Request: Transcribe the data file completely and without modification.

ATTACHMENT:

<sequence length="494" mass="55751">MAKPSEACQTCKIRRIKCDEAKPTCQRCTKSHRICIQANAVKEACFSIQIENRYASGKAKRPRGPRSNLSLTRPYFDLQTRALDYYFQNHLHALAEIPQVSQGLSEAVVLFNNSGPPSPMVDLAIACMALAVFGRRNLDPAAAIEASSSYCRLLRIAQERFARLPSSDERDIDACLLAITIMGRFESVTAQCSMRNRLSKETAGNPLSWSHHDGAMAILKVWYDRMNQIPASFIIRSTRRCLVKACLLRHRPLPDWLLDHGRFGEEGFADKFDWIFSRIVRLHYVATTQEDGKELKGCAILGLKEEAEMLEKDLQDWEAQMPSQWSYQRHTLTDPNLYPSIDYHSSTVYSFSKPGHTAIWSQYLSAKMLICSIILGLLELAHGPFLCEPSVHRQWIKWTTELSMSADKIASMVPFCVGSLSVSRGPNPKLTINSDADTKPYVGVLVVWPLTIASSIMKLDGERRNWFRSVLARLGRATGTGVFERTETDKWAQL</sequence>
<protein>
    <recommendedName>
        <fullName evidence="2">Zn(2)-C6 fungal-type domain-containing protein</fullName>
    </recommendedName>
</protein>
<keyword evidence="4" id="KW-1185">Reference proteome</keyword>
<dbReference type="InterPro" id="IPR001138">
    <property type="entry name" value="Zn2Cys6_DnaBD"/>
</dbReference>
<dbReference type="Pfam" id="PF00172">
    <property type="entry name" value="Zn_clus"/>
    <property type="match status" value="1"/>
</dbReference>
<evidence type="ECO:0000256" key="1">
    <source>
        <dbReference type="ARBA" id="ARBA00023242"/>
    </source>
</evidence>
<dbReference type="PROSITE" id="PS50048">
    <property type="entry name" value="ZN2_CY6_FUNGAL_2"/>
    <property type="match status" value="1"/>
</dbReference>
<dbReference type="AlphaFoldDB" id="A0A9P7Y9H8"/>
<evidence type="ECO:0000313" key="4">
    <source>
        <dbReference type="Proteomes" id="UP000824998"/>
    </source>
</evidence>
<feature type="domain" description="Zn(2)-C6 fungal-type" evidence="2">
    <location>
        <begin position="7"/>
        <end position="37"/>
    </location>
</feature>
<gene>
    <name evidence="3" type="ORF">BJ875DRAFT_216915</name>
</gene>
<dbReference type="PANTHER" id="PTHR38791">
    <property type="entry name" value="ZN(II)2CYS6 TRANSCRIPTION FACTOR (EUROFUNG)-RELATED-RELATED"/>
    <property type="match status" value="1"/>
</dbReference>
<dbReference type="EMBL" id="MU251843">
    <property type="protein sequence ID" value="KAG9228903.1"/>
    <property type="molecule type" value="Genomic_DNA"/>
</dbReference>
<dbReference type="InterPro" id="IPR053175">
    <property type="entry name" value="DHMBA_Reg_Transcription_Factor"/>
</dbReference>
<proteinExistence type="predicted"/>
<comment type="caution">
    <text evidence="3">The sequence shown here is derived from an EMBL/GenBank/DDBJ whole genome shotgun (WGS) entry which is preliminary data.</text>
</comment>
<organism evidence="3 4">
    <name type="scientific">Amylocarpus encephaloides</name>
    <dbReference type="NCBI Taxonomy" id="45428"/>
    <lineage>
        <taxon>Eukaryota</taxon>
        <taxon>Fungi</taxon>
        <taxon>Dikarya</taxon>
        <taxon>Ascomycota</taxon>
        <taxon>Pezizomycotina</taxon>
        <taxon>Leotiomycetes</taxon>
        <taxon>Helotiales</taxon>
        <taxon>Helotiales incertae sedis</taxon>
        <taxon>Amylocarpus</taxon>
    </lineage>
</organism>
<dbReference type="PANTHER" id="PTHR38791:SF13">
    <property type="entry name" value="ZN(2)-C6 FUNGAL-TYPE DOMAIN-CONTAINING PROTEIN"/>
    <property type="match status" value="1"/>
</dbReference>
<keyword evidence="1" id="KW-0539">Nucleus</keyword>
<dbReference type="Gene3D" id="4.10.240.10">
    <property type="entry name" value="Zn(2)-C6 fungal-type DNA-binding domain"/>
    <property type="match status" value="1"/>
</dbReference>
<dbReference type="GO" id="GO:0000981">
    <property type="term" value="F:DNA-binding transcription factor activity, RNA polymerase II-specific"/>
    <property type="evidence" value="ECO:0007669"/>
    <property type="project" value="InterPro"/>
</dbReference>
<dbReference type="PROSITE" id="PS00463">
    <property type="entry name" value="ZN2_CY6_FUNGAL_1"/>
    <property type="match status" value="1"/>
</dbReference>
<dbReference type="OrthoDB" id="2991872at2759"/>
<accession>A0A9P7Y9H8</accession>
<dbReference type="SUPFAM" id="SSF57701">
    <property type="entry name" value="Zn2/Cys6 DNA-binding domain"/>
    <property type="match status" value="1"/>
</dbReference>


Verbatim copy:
<sequence length="494" mass="55751">MAKPSEACQTCKIRRIKCDEAKPTCQRCTKSHRICIQANAVKEACFSIQIENRYASGKAKRPRGPRSNLSLTRPYFDLQTRALDYYFQNHLHALAEIPQVSQGLSEAVVLFNNSGPPSPMVDLAIACMALAVFGRRNLDPAAAIEASSSYCRLLRIAQERFARLPSSDERDIDACLLAITIMGRFESVTAQCSMRNRLSKETAGNPLSWSHHDGAMAILKVWYDRMNQIPASFIIRSTRRCLVKACLLRHRPLPDWLLDHGRFGEEGFADKFDWIFSRIVRLHYVATTQEDGKELKGCAILGLKEEAEMLEKDLQDWEAQMPSQWSYQRHTLTDPNLYPSIDYHSSTVYSFSKPGHTAIWSQYLSAKMLICSIILGLLELAHGPFLCEPSVHRQWIKWTTELSMSADKIASMVPFCVGSLSVSRGPNPKLTINSDADTKPYVGVLVVWPLTIASSIMKLDGERRNWFRSVLARLGRATGTGVFERTETDKWAQL</sequence>
<protein>
    <recommendedName>
        <fullName evidence="2">Zn(2)-C6 fungal-type domain-containing protein</fullName>
    </recommendedName>
</protein>
<keyword evidence="4" id="KW-1185">Reference proteome</keyword>
<dbReference type="InterPro" id="IPR001138">
    <property type="entry name" value="Zn2Cys6_DnaBD"/>
</dbReference>
<dbReference type="Pfam" id="PF00172">
    <property type="entry name" value="Zn_clus"/>
    <property type="match status" value="1"/>
</dbReference>
<evidence type="ECO:0000256" key="1">
    <source>
        <dbReference type="ARBA" id="ARBA00023242"/>
    </source>
</evidence>
<dbReference type="PROSITE" id="PS50048">
    <property type="entry name" value="ZN2_CY6_FUNGAL_2"/>
    <property type="match status" value="1"/>
</dbReference>
<dbReference type="AlphaFoldDB" id="A0A9P7Y9H8"/>
<evidence type="ECO:0000313" key="4">
    <source>
        <dbReference type="Proteomes" id="UP000824998"/>
    </source>
</evidence>
<feature type="domain" description="Zn(2)-C6 fungal-type" evidence="2">
    <location>
        <begin position="7"/>
        <end position="37"/>
    </location>
</feature>
<gene>
    <name evidence="3" type="ORF">BJ875DRAFT_216915</name>
</gene>
<dbReference type="PANTHER" id="PTHR38791">
    <property type="entry name" value="ZN(II)2CYS6 TRANSCRIPTION FACTOR (EUROFUNG)-RELATED-RELATED"/>
    <property type="match status" value="1"/>
</dbReference>
<dbReference type="EMBL" id="MU251843">
    <property type="protein sequence ID" value="KAG9228903.1"/>
    <property type="molecule type" value="Genomic_DNA"/>
</dbReference>
<dbReference type="InterPro" id="IPR053175">
    <property type="entry name" value="DHMBA_Reg_Transcription_Factor"/>
</dbReference>
<proteinExistence type="predicted"/>
<comment type="caution">
    <text evidence="3">The sequence shown here is derived from an EMBL/GenBank/DDBJ whole genome shotgun (WGS) entry which is preliminary data.</text>
</comment>
<organism evidence="3 4">
    <name type="scientific">Amylocarpus encephaloides</name>
    <dbReference type="NCBI Taxonomy" id="45428"/>
    <lineage>
        <taxon>Eukaryota</taxon>
        <taxon>Fungi</taxon>
        <taxon>Dikarya</taxon>
        <taxon>Ascomycota</taxon>
        <taxon>Pezizomycotina</taxon>
        <taxon>Leotiomycetes</taxon>
        <taxon>Helotiales</taxon>
        <taxon>Helotiales incertae sedis</taxon>
        <taxon>Amylocarpus</taxon>
    </lineage>
</organism>
<dbReference type="PANTHER" id="PTHR38791:SF13">
    <property type="entry name" value="ZN(2)-C6 FUNGAL-TYPE DOMAIN-CONTAINING PROTEIN"/>
    <property type="match status" value="1"/>
</dbReference>
<keyword evidence="1" id="KW-0539">Nucleus</keyword>
<dbReference type="Gene3D" id="4.10.240.10">
    <property type="entry name" value="Zn(2)-C6 fungal-type DNA-binding domain"/>
    <property type="match status" value="1"/>
</dbReference>
<dbReference type="GO" id="GO:0000981">
    <property type="term" value="F:DNA-binding transcription factor activity, RNA polymerase II-specific"/>
    <property type="evidence" value="ECO:0007669"/>
    <property type="project" value="InterPro"/>
</dbReference>
<dbReference type="PROSITE" id="PS00463">
    <property type="entry name" value="ZN2_CY6_FUNGAL_1"/>
    <property type="match status" value="1"/>
</dbReference>
<dbReference type="OrthoDB" id="2991872at2759"/>
<accession>A0A9P7Y9H8</accession>
<dbReference type="SUPFAM" id="SSF57701">
    <property type="entry name" value="Zn2/Cys6 DNA-binding domain"/>
    <property type="match status" value="1"/>
</dbReference>